Sitting inside the Tarim Basin, the Taklimakan Desert is the warmest, driest, largest desert in China, and it ranks among the world’s largest shifting-sand deserts. Sand dunes cover about 85 percent of the desert floor, some of them reaching 200 meters (650 feet). The sand dunes provide plentiful material for dust storms, which often blow eastward out of the Tarim Basin.
Despite the basin’s aridity, it does support some vegetation, which is apparent in the summertime. In this image, dust plumes along the basin’s southern margin hide vegetation in that region. Along the basin’s northern edge is a large cloudbank, which might be associated with the same weather system that has stirred the desert dust. (EarthObservatory)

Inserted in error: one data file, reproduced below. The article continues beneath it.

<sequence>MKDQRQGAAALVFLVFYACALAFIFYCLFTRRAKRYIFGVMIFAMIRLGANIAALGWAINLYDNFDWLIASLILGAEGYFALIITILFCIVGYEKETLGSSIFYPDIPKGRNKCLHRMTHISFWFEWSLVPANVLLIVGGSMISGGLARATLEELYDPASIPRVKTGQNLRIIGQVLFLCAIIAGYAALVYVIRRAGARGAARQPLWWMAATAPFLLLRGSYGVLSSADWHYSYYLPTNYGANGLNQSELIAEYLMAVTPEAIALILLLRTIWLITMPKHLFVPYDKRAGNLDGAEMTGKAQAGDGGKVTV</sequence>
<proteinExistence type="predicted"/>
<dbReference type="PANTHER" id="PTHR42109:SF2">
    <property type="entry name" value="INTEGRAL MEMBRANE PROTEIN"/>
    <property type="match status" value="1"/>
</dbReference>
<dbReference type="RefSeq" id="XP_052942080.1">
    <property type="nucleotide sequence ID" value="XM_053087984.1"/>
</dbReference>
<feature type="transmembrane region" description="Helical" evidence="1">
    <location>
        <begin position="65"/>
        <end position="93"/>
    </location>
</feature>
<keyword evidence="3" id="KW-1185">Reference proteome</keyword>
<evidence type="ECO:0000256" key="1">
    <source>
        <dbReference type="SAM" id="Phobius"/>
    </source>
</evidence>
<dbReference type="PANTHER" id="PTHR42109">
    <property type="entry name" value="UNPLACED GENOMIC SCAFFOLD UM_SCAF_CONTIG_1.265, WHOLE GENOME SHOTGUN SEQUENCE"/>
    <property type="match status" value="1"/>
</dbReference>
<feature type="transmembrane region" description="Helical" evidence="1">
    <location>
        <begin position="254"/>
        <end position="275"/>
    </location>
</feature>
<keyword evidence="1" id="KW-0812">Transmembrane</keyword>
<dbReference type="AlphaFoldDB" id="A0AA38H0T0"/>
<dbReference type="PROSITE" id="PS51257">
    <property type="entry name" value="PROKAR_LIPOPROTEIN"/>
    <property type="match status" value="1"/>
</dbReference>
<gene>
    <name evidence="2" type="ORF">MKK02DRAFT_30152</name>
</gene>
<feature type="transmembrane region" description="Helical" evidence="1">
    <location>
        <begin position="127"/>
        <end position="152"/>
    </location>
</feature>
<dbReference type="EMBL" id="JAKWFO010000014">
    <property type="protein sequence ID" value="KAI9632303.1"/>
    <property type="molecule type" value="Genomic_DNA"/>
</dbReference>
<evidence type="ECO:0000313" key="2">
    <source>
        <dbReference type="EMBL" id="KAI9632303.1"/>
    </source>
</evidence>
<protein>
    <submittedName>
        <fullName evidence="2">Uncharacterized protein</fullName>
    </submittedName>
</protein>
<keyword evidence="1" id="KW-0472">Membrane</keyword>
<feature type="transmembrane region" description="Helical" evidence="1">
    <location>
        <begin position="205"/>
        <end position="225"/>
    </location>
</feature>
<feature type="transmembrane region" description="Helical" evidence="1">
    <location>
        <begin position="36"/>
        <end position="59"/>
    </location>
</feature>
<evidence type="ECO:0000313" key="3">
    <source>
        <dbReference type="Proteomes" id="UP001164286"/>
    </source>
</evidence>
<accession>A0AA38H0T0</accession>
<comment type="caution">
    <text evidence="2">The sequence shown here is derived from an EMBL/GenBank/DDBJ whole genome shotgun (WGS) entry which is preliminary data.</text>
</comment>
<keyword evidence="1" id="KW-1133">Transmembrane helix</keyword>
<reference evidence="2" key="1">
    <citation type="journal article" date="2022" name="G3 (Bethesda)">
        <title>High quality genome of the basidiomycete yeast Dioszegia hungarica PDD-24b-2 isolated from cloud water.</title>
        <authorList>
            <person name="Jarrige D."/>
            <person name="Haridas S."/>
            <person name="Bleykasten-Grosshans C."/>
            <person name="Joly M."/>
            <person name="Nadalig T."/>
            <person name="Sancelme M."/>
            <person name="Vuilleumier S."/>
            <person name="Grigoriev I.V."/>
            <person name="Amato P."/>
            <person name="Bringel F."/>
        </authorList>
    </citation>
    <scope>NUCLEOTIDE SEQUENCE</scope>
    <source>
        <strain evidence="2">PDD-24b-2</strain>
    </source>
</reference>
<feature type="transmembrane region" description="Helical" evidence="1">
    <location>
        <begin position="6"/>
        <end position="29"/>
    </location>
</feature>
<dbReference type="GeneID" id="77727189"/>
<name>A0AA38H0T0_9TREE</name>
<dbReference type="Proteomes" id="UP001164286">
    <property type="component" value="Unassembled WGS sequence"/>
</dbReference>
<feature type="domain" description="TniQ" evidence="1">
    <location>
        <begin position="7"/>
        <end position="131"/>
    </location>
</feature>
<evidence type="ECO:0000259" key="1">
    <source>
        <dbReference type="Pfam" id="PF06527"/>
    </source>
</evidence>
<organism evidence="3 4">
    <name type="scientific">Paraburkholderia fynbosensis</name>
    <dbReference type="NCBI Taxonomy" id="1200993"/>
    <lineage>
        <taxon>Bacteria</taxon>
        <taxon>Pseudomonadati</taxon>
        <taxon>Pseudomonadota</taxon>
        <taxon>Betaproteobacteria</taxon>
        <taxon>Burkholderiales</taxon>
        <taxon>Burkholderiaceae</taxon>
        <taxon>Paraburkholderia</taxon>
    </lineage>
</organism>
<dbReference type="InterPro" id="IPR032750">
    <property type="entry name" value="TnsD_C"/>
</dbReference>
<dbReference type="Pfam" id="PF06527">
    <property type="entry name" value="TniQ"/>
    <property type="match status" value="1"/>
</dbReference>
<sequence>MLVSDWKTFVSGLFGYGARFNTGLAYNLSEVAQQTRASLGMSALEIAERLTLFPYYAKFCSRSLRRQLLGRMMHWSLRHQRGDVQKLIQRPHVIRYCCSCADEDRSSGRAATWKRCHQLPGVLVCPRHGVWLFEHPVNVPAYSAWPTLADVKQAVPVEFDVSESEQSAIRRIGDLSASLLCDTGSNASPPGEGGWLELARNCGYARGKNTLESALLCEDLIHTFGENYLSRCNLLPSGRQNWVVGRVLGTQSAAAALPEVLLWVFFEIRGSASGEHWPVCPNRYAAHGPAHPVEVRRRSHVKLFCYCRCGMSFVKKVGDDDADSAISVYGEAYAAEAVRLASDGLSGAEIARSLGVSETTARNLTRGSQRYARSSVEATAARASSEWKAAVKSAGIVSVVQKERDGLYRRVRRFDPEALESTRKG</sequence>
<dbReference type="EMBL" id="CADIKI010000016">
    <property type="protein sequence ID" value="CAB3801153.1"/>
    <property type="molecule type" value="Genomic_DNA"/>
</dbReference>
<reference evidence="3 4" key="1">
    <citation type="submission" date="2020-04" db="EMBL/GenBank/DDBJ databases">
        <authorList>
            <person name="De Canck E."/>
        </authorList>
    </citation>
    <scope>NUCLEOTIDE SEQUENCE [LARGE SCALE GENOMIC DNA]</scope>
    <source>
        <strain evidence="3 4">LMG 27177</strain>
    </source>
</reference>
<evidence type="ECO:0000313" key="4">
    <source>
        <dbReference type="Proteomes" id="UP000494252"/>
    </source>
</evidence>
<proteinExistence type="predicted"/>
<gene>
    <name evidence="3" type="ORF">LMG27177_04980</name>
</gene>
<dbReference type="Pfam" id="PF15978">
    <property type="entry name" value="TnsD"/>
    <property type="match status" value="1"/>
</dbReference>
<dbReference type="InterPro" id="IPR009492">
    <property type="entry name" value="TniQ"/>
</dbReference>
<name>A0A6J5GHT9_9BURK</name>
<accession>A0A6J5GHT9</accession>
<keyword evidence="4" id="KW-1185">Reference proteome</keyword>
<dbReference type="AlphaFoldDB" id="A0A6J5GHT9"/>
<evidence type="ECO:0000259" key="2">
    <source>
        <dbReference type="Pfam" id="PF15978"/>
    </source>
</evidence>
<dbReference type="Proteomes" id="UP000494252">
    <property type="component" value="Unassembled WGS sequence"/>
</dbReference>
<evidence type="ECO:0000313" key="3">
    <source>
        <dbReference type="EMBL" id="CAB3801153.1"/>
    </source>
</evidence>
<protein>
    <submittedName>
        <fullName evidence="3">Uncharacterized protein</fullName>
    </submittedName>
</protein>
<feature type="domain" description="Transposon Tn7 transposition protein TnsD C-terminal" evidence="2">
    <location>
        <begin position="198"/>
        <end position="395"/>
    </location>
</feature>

If you value what we do here, create your ad-free account and support our journalism.
Producing content you read on this website takes a lot of time, effort, and hard work. If you value what we do here, select the level of your support and register your account.
Your support makes this project fully self-sustainable and keeps us independent and focused on the content we love to create and share.
All our supporters can browse the website without ads, allowing much faster speeds and a clean interface. Your comments will be instantly approved and you’ll have a direct line of communication with us from within your account dashboard. You can suggest new features and apps and you’ll be able to use them before they go live.
You can choose the level of your support.
Stay kind, vigilant and ready!